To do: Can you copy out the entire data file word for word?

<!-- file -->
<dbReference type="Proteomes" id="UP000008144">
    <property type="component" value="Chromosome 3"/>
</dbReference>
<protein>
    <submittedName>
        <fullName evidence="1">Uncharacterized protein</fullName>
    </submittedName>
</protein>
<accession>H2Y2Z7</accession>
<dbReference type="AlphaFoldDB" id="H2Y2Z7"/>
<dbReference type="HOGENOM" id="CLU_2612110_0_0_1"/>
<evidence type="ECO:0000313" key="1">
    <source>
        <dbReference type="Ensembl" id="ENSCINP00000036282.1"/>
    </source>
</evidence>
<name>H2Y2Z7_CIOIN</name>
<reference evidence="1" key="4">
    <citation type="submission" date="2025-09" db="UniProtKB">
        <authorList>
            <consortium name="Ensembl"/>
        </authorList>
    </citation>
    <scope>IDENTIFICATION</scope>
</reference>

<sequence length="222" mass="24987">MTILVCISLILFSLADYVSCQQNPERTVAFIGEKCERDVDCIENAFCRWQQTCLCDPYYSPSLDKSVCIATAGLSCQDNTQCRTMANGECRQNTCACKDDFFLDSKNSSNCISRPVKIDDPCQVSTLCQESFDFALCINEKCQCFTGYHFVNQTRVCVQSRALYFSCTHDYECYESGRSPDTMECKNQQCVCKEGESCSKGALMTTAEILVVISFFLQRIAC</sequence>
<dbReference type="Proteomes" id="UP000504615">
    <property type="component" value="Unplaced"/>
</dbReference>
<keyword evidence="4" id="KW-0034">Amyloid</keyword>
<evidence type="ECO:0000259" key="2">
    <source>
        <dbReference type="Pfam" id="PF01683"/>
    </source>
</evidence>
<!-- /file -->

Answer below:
<dbReference type="Proteomes" id="UP000008144">
    <property type="component" value="Chromosome 3"/>
</dbReference>
<protein>
    <submittedName>
        <fullName evidence="1">Uncharacterized protein</fullName>
    </submittedName>
</protein>
<accession>H2Y2Z7</accession>
<dbReference type="AlphaFoldDB" id="H2Y2Z7"/>
<dbReference type="HOGENOM" id="CLU_2612110_0_0_1"/>
<evidence type="ECO:0000313" key="1">
    <source>
        <dbReference type="Ensembl" id="ENSCINP00000036282.1"/>
    </source>
</evidence>
<name>H2Y2Z7_CIOIN</name>
<reference evidence="1" key="4">
    <citation type="submission" date="2025-09" db="UniProtKB">
        <authorList>
            <consortium name="Ensembl"/>
        </authorList>
    </citation>
    <scope>IDENTIFICATION</scope>
</reference>

<sequence length="222" mass="24987">MTILVCISLILFSLADYVSCQQNPERTVAFIGEKCERDVDCIENAFCRWQQTCLCDPYYSPSLDKSVCIATAGLSCQDNTQCRTMANGECRQNTCACKDDFFLDSKNSSNCISRPVKIDDPCQVSTLCQESFDFALCINEKCQCFTGYHFVNQTRVCVQSRALYFSCTHDYECYESGRSPDTMECKNQQCVCKEGESCSKGALMTTAEILVVISFFLQRIAC</sequence>
<dbReference type="Proteomes" id="UP000504615">
    <property type="component" value="Unplaced"/>
</dbReference>
<keyword evidence="4" id="KW-0034">Amyloid</keyword>
<evidence type="ECO:0000259" key="2">
    <source>
        <dbReference type="Pfam" id="PF01683"/>
    </source>
</evidence>